Oral hygiene is not only good for your dental health but your heart as well. Find out how taking care of your teeth can help your heart.
One factor that you may have overlooked in your attempt to improve your heart health is your dental hygiene. While research is ongoing, most experts agree that maintaining healthy teeth and gums provides heart-health benefits.
“When you ignore pain, particularly in your mouth, it’s a bad thing,” says Dr. Carl Horton, a cardiologist with Texas Health Heart & Vascular Specialists. “Being aware of oral and heart conditions – and taking prompt action when problems arise – are essential steps to improving your overall health.”
Dental and Heart Health
“We previously thought of cardiovascular disease as an isolated phenomenon,” explains Horton. “All the ways heart disease is linked to other problems in the body wasn’t initially recognized. It wasn’t common to think about the disease process and the role inflammation plays in multiple conditions.”
However, some studies now suggest that dental issues may have a connection to multiple heart conditions. For example, if you have poor oral hygiene, bacteria can reach high levels and lead to infections, gum disease, and more. “The danger is that a type of bacteria from the mouth can cause clots and serious problems if it enters the bloodstream,” Horton says.
Analyzing the Link
According to studies, individuals who brush less than twice a day for less than two minutes have a three-fold increased risk of death from heart disease and strokes. In contrast, by treating gum disease along with other stroke risk factors, you may reduce the severity of plaque formation in the arteries.
Furthermore, people with healthier gums have healthier blood pressure levels than those with periodontitis. On the other hand, adults with severe gum disease are twice as likely to have high systolic blood pressure.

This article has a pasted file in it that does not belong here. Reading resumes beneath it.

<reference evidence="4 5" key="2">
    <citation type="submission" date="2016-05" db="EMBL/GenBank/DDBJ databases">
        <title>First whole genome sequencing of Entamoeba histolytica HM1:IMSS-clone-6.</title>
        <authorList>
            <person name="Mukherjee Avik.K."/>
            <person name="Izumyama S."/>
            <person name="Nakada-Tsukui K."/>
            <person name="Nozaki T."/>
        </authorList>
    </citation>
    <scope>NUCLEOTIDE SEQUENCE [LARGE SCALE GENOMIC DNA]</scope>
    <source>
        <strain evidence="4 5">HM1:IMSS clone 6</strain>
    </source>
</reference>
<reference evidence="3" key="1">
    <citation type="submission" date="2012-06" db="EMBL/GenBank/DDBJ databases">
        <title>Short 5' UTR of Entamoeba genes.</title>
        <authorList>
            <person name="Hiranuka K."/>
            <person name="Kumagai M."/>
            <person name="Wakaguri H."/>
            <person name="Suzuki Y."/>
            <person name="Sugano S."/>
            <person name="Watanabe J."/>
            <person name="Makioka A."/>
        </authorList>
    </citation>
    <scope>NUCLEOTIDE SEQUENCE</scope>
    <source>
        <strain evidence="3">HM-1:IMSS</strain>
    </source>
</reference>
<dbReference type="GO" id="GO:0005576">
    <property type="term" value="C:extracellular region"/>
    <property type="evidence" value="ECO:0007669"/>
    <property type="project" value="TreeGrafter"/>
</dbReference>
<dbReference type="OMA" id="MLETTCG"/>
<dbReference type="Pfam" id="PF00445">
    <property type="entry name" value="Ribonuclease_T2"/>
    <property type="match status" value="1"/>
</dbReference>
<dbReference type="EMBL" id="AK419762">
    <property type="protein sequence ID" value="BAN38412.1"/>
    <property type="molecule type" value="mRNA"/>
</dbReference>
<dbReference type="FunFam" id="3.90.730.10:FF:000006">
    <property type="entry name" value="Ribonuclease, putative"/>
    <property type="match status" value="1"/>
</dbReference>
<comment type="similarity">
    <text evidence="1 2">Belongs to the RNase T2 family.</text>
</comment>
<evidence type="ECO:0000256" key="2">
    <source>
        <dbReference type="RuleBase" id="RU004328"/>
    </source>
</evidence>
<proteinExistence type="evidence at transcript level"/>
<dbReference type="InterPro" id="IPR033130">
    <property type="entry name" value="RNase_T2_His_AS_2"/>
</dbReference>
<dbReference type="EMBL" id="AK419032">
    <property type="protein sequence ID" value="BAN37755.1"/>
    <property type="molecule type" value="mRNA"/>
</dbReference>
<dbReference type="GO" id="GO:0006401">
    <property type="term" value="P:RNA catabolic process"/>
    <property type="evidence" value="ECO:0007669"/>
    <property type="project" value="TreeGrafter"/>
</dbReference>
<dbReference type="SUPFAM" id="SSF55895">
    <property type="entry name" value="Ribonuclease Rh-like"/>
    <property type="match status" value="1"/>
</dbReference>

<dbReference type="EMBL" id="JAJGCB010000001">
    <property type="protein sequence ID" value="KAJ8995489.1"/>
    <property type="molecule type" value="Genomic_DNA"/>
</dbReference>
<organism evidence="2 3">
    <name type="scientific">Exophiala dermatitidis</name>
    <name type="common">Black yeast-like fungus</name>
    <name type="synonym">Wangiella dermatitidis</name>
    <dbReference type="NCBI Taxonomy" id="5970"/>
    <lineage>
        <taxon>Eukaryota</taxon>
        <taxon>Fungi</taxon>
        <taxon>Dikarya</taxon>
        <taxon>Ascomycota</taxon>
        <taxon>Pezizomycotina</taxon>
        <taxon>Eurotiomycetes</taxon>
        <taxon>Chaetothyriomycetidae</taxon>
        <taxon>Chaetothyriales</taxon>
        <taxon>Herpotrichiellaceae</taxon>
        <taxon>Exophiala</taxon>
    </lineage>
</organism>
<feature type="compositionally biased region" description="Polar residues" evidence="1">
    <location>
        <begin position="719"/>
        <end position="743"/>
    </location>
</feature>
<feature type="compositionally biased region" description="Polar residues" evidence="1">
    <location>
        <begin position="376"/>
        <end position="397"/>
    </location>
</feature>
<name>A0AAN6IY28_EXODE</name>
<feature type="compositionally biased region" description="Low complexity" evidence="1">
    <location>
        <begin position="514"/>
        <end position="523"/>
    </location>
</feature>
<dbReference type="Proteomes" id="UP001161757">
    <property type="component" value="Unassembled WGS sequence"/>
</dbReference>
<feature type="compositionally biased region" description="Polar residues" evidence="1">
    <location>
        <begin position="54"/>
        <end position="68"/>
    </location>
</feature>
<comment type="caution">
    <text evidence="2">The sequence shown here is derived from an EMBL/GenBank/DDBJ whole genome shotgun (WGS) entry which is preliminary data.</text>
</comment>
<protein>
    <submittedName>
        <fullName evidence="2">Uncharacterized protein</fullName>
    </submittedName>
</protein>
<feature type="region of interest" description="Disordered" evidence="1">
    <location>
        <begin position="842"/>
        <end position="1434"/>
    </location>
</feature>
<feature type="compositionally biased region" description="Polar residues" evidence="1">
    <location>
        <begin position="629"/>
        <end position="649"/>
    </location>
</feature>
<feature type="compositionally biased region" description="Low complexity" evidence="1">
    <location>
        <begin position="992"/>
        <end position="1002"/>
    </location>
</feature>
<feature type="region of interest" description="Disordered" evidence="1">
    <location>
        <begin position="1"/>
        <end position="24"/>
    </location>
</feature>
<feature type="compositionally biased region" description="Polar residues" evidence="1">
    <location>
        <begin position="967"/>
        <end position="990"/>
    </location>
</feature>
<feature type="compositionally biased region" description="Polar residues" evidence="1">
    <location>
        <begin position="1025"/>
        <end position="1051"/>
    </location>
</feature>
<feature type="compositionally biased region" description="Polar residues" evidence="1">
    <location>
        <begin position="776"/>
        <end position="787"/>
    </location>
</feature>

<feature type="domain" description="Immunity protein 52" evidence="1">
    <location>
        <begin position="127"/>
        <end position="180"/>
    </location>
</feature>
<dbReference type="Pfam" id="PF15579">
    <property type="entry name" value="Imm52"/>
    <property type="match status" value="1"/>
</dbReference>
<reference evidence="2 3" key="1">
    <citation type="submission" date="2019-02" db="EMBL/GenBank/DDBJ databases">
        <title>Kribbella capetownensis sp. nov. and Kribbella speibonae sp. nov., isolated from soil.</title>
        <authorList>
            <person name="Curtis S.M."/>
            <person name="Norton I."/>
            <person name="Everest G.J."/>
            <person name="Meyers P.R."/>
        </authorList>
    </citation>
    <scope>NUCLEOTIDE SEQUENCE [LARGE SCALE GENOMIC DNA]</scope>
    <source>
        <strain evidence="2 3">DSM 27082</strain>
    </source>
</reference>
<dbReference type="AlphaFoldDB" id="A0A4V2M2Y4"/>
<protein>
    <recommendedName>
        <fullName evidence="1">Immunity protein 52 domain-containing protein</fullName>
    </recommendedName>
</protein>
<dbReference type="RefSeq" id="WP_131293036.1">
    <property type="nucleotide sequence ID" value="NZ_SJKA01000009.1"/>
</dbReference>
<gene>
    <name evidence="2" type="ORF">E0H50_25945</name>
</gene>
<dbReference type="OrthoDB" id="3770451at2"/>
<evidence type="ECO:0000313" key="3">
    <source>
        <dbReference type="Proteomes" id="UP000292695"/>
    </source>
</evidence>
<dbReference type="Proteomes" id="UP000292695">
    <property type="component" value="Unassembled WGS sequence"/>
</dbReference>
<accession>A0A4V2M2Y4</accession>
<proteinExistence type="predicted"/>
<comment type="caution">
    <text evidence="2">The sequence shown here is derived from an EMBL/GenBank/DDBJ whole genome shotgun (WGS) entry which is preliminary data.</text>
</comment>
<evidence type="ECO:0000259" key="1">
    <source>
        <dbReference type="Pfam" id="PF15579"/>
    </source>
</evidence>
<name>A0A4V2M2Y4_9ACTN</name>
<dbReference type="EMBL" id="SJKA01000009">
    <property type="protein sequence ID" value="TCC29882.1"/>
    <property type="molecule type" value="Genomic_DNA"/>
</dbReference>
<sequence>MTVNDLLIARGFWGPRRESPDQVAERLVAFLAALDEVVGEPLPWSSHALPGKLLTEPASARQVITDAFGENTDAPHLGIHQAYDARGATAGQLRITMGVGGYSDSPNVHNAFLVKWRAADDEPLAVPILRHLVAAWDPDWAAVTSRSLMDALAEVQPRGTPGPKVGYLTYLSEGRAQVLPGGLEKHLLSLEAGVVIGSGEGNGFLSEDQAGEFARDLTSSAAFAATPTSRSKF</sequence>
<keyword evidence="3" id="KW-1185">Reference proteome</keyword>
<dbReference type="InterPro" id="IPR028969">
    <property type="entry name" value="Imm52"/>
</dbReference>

For people 30 years of age or older, it’s important that they monitor their oral health as well as their heart disease risk factors. “If you are having heart problems or dental problems you shouldn’t delay getting help,” Horton says.
If you want to improve both your oral and heart health, consider doing things that benefit both. “A lot of the basics overlap,” notes Horton. “These include focusing on eating cleaner, less processed foods, quitting smoking and not underestimating the importance of physical activity such as walking to get the heart rate up most days of the week.”
Also, make sure you floss and brush your teeth twice daily for at least two minutes, use fluoride toothpaste, use mouthwash, limit sugary food products, and get regular dental exams (every six to 12 months). For your heart health, consider eating healthily, exercising regularly, and taking supplements like L-arginine Plus.
Its ingredients are effective at promoting circulation, blood pressure, cholesterol, and more. If you’re ready to support your heart health, then start taking care of your teeth and take L-arginine Plus.